Maybe it’s just because startup companies are small by definition, but management really is nimble. In our company, “management” is three people: the CEO, the CTO and the CMO.
I’m still not sure if we’re nimble because we can be (there are just three of us) or if we have to be (market forces move so quickly these days). Maybe a little bit of both. I do know that big companies want to be nimble. When Google founder Larry Page took over as CEO, he said he wanted “the nimbleness and soul and passion and speed of a startup.”
Interestingly, that quote lists four characteristics that form a sine qua non daisy chain of Startup Land merit badges. You can’t have any of these without the others. In other words, you’re not nimble if you don’t have soul or you lack passion or speed.
Dance, Startup Boy, Dance!
Happily, things in Startup Land move much faster than things at a big holding company in Ad Land. When we took over our little company, it was clear we had to put costs in line with revenue, modify the business model and clean up the code.
|Fourth of a series|
Coming from Ad Land, “costs in line with revenue” is usually a synonym for “employee layoffs” but that wasn’t the case here. As in many startups, the company was just burning through too much investor cash on things that didn’t really drive the business. You see those things quickly when there’s no bureaucracy hiding them.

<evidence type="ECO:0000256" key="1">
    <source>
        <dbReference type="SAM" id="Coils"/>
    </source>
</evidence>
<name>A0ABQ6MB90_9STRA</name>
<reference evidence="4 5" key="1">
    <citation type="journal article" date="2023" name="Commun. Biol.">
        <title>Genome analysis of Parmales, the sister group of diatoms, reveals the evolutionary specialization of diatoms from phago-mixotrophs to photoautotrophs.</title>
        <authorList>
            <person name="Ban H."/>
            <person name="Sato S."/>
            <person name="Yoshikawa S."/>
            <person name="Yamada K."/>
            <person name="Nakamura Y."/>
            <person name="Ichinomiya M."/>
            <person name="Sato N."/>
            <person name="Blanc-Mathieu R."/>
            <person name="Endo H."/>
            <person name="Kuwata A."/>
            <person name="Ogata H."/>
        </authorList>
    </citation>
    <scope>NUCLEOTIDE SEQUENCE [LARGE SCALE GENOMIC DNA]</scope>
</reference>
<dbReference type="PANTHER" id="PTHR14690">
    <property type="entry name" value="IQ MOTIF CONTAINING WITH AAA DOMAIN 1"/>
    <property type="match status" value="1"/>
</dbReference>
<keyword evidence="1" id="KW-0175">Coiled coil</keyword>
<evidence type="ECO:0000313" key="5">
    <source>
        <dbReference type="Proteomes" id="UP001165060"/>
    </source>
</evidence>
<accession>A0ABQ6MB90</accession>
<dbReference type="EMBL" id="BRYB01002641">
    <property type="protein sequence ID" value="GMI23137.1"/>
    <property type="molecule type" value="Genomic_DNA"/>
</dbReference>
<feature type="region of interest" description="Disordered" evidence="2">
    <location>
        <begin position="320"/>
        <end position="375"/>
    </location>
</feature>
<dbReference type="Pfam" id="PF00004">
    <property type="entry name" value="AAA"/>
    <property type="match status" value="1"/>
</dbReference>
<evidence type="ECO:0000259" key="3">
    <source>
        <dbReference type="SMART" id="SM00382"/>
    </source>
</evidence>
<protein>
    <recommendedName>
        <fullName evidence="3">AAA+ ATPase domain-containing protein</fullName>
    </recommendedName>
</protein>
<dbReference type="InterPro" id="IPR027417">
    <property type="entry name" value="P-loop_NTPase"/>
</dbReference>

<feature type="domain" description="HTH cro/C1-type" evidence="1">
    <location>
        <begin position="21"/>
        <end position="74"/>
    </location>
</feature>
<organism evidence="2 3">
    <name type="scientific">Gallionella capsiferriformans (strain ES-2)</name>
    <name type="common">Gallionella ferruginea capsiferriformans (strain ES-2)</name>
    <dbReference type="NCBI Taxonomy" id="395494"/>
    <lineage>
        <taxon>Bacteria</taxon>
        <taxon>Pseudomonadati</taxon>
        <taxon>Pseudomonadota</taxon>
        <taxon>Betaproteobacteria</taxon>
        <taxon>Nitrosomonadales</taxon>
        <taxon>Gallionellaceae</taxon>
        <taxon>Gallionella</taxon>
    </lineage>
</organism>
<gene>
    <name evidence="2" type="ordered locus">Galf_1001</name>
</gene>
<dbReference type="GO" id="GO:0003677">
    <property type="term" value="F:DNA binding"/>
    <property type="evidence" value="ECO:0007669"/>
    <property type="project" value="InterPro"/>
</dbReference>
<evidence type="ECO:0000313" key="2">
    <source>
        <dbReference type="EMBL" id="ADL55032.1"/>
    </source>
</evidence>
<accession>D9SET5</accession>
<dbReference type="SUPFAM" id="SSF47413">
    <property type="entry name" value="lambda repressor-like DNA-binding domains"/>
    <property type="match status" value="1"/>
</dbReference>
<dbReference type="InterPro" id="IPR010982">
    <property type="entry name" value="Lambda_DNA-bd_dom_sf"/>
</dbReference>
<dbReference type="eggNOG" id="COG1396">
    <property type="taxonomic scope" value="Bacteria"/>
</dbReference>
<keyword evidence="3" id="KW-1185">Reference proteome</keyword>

We also very decisively focused the company’s business model. We’re winding down a legacy business in managing proprietary hardware – call it “owned media” – for institutional advertisers. We stopped licensing software to clients, which yielded very little revenue and more than a few operational issues.
We inherited an excellent software platform, but like any such platform it needed regular updating. The CTO started a project, working closely with Marketing, to release new versions every four to six weeks. This allowed us to prioritize what we needed and get it to market faster, rather than waiting for One Big Release that might come months later.
Some things just can’t get done right away. You only have so much time and talent available. For example, we are only just now revising the website. But we made that decision ourselves versus being held hostage to a corporate process.
Impatience Can Be a Virtue
In the first post of this series we mentioned that Startup Land requires patience, and that’s still true. Impatience, however, drives nimbleness. You want to make things happen quickly, so you do.
To resolve this apparent paradox: Be impatient with what you can control, and patient with what you can’t. Which leads to our next post.